The Alpine and Corsican Schistes lustrés (SL) are nearly azoic Jurassic-Cretaceous metasediments often associated with ophiolites. They are derived from both the vanished Valais (N-Penninic) and Piemont-Ligurian (S-Penninic) oceans and from their continental margins.
Their age is generally poorly known. Because of fossils discovered by Alb. Heim and by S. Franchi at the beginning of the 20th century, they were believed for a long time to be mostly Liassic in age. We know now that the major part of the SL is Cretaceous.
Deep-sea sediments, and particularly the SL, are made up of a hemipelagic-pelagic background (HPB) associated with detrital components of local or distant origin. The nature of the HPB, mostly conditioned by Tethyan and worldwide events, is of great help as an at least rough stratigraphic marker ; in contrast, detrital material is not a reliable marker because it may occur at different times in different places. The HPB exhibits several successive, 10 to 40 m.y. long episodes which are either predominantly argillaceous (A) or calcareous (C). During the deposition of the Juras-sic-Cretaceous SL, seven episodes can be distinguished : C1, calcareous Liassic ; A1, marly Upper Liassic ; C2, calcareous latest Liassic and early Dogger ; A2, shaly or radiolaritic late Dogger-early Malm ; C3, calcareous late Malm ; A3 shaly or marly early Cretaceous ; C4 calcareous late Cretaceous. They can be recognized, each one by its prevailing lithology, and all together by their succession in order from C1 to C4. Nearly all of these subdivisions are here and there dated by rare fossils, which allow for a rough dating of the numerous azoic SL series.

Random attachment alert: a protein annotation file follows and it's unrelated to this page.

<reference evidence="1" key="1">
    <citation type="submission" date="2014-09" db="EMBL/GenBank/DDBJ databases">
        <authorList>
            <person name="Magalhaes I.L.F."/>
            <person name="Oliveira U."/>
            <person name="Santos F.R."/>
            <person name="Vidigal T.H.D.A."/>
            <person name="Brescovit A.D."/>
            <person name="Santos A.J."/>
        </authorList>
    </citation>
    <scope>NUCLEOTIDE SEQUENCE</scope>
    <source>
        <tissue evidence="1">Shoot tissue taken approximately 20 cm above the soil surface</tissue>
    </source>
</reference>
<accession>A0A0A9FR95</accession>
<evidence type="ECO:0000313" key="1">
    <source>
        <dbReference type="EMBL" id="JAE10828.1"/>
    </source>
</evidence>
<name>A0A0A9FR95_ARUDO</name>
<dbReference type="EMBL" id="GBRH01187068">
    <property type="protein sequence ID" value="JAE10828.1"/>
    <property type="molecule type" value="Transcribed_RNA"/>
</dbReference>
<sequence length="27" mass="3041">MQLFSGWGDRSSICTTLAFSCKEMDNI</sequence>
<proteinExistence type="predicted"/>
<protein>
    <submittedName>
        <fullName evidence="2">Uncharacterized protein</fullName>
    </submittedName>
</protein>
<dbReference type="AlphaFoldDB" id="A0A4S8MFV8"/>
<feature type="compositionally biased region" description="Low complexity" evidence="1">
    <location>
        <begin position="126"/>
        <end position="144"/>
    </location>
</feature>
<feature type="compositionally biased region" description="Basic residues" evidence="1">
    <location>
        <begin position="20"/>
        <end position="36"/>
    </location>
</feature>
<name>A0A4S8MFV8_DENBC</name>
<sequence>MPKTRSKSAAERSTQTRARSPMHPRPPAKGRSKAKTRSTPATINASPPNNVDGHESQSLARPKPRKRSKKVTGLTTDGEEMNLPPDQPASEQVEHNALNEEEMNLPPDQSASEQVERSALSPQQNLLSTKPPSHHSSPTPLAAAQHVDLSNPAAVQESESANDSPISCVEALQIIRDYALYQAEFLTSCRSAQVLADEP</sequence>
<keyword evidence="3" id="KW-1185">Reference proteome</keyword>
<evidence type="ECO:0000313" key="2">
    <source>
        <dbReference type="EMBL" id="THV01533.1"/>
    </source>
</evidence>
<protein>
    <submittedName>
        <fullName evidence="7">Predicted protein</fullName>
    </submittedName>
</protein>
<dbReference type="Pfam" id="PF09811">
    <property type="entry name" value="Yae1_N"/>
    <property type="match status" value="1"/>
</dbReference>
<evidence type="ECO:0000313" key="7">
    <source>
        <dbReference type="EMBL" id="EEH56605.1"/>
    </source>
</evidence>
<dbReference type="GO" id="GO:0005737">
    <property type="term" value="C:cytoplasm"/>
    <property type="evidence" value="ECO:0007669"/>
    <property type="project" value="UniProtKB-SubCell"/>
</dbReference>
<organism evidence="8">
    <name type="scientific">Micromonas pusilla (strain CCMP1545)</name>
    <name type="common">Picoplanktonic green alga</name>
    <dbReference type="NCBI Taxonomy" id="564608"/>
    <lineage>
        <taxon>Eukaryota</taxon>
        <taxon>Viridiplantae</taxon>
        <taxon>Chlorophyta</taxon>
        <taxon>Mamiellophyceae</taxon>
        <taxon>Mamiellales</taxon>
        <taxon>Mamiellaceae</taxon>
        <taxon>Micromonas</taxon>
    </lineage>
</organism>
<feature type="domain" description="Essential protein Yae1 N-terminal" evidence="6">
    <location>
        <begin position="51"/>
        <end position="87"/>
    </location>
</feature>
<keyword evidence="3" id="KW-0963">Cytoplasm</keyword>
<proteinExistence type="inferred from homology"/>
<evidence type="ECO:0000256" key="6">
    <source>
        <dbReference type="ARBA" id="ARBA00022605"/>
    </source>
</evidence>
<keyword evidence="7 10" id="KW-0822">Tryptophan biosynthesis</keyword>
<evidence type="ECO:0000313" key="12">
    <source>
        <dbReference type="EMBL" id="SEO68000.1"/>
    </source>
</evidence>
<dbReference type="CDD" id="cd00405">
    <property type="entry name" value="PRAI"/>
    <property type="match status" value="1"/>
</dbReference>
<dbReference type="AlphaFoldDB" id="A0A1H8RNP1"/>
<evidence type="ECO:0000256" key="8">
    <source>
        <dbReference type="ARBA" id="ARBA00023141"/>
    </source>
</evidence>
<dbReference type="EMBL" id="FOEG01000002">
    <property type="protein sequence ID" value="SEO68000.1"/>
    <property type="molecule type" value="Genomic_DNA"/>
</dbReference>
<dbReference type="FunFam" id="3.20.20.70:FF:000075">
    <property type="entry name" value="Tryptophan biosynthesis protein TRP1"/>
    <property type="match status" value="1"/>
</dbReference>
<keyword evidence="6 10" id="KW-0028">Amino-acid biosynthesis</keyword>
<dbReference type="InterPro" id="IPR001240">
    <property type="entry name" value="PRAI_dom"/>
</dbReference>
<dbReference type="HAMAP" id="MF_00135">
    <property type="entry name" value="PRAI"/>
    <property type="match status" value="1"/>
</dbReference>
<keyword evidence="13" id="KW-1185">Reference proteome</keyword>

As they exhibit very different lithologies, from pelagic calcareous oozes to Black Shales and various kinds of flysch and other mass flow deposits, the SL cannot be considered as a specific, well-defined facies : they are not characteristic for a particular stage of the geodynamic evolution of the Alps.
Finally, a possible influence of worldwide events is suggested. First, the role of the depth of the CCD, governed by early late Jurassic and early late Cretaceous biotic recoveries. Secondly, the correlation with first order eustatic events : transgressions on platforms seem to be roughly coeval with A episodes in the deep sea, regressions with C episodes.